Born this day in 1877: Kate Richards O’Hare Cunningham (1877–1948), socialist and social reformer
Cunningham was born Kate Richards in Ottawa County, Kansas. She was very briefly a school teacher before apprenticing to the machine shop where her father worked in 1894. She joined the machine shop union, even though it was not in the practice of admitting women. During this time she also engaged in social reform work, supporting temperance and the local Florence Crittendon mission.
Cunningham became disillusioned with social reform work and sought a deeper, structural change in society to prevent social ills. As a result, she became a socialist and one of the leading proselytizers for socialism in the Plains states. It was in this capacity where she met her first husband, fellow socialist Francis Patrick O’Hare. The couple had four children. The O’Hares published a socialist magazine, which ran under various titles over the years.
While campaigning against U.S. entry into World War I, Cunningham was arrested on espionage charges, accused of saying “that the women of the United States were nothing more nor less than brood sows, to raise children to get into the army and be made into fertilizer”—words she denied. She was sentence to five years in prison. (She was imprisoned alongside anarchist Emma Goldman, who admired Cunningham but found her intimidating.) An amnesty campaign led to a commutation of her sentence and eventually a full pardon by President Coolidge. Upon her release Cunningham worked for the amnesty of other political prisoners and also worked on behalf of Socialist Party candidate Eugene V. Debs.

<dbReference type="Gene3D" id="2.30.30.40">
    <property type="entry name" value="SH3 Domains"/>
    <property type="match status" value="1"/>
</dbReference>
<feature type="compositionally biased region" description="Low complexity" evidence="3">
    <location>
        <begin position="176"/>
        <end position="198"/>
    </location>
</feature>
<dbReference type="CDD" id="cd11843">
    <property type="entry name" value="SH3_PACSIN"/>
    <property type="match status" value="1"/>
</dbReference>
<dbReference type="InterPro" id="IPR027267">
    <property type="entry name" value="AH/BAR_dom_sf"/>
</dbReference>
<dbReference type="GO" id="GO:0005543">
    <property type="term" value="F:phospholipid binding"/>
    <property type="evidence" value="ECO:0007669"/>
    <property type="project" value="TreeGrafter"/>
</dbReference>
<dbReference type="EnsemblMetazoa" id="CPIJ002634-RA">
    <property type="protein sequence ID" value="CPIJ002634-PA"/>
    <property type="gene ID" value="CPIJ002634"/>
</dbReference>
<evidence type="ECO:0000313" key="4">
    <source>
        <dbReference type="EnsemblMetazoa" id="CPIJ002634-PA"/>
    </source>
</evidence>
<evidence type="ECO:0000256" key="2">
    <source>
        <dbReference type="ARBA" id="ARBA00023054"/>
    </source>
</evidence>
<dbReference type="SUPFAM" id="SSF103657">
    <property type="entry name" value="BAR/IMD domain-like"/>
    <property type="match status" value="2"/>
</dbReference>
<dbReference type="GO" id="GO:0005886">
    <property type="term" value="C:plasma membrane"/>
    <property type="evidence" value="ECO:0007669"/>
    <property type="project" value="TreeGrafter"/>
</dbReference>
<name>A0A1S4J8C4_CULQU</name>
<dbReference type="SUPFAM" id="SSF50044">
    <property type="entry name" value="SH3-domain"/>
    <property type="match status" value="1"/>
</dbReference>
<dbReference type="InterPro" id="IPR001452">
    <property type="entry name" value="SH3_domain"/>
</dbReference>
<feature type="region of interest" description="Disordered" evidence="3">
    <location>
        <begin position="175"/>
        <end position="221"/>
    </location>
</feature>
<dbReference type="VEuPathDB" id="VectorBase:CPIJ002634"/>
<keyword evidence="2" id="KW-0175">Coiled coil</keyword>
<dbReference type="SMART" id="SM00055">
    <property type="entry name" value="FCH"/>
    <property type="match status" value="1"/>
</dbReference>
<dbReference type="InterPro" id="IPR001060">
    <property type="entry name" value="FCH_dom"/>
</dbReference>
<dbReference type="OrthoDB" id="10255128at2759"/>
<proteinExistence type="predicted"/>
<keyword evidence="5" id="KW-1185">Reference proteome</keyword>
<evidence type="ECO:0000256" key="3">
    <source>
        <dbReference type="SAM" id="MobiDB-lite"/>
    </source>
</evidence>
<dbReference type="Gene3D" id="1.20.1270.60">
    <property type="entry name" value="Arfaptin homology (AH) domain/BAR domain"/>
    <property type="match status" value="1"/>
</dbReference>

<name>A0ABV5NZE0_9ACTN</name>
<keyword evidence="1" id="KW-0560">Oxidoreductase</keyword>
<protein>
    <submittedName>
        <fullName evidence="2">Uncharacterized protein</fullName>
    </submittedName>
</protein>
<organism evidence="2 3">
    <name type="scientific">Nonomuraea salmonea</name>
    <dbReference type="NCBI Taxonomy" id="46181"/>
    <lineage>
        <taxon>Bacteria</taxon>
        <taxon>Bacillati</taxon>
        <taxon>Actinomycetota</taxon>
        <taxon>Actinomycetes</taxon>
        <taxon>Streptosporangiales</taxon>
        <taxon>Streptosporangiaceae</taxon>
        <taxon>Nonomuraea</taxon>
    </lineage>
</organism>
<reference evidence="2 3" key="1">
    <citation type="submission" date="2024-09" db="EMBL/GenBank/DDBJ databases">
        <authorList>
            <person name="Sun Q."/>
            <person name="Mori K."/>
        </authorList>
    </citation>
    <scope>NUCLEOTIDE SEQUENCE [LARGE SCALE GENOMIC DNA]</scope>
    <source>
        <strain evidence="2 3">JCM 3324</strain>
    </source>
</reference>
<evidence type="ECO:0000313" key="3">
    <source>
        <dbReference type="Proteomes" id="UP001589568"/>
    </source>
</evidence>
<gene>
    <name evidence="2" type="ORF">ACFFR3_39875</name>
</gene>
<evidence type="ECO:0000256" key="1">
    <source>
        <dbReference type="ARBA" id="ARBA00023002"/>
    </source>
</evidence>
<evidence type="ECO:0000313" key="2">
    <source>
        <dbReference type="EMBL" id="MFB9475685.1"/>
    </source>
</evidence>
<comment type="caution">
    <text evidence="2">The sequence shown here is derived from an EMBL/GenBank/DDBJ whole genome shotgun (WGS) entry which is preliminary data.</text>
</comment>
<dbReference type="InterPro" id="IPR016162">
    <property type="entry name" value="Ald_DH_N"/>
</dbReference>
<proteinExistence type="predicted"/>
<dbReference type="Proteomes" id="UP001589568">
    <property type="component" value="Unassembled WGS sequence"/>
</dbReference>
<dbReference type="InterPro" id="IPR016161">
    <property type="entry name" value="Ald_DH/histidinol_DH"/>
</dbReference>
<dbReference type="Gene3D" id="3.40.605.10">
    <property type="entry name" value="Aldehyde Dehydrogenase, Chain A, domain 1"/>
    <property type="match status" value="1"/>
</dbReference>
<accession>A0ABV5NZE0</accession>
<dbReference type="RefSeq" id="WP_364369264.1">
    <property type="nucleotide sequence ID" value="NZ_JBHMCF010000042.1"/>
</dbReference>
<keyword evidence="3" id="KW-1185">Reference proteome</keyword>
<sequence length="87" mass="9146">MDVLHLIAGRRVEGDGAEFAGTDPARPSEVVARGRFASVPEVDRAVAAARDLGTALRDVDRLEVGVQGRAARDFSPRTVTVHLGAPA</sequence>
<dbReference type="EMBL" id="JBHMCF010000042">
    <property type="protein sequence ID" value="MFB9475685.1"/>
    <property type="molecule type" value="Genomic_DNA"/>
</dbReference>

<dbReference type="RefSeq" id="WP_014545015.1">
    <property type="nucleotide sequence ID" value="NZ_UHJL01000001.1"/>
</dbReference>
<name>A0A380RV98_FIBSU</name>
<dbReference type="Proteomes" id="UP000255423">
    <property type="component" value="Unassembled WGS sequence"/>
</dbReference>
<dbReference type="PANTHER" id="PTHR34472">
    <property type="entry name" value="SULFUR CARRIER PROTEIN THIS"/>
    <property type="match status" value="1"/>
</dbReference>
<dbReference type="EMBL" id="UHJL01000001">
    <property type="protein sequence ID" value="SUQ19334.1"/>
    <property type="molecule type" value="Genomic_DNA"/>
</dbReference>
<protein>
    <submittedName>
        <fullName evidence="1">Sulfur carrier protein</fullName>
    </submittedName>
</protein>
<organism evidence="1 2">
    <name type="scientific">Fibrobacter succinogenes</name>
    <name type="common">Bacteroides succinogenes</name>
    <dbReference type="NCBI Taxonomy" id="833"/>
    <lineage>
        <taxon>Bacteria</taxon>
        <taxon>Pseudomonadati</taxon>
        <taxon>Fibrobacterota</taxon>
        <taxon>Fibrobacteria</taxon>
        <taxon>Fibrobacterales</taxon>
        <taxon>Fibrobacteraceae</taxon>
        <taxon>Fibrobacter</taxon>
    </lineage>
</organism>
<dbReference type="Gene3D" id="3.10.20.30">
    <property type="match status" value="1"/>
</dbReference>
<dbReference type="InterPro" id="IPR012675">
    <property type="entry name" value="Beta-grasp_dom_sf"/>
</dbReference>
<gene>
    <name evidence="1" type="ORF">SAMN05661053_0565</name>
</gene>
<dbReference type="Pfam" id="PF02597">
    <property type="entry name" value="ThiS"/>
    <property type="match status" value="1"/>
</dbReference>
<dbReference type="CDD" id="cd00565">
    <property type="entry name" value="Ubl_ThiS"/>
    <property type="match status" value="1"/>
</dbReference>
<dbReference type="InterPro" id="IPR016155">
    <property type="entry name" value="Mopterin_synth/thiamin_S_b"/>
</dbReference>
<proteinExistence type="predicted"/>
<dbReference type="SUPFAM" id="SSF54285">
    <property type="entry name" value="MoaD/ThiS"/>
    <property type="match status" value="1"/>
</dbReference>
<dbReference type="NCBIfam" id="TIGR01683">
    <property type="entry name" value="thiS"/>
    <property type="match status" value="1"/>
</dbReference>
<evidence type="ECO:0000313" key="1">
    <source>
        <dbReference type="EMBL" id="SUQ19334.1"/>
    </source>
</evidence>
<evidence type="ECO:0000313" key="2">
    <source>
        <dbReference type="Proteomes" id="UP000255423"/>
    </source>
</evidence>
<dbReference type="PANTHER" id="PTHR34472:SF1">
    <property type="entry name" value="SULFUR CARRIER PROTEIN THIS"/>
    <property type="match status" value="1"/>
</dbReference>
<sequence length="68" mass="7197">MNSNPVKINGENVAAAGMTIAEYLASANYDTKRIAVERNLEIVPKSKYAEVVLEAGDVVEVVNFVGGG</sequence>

As the socialist movement declined (and being staunchly opposed to communism), Cunningham turned her attention to prison reform, including the use of prison-contract labor. She was a founding trustee and original faculty member of Commonwealth College, a worker’s school founded by the socialist Llano Co-operative Colony of Louisiana.
Cunningham divorced O’Hare in 1928 and later that year married attorney and mining engineer Charles C. Cunningham. The couple lived in California. Cunningham lectured for Upton Sinclair’s anti-poverty crusade. She was also heavily involved in prison reform. She was a whirlwind of reform as the assistant director of the California Department of Penology (1939–1940). Among the many reforms she instituted for the state was the establishment of different institutions for different levels of offense. She transformed California’s prison system to one of the most advanced in the country.
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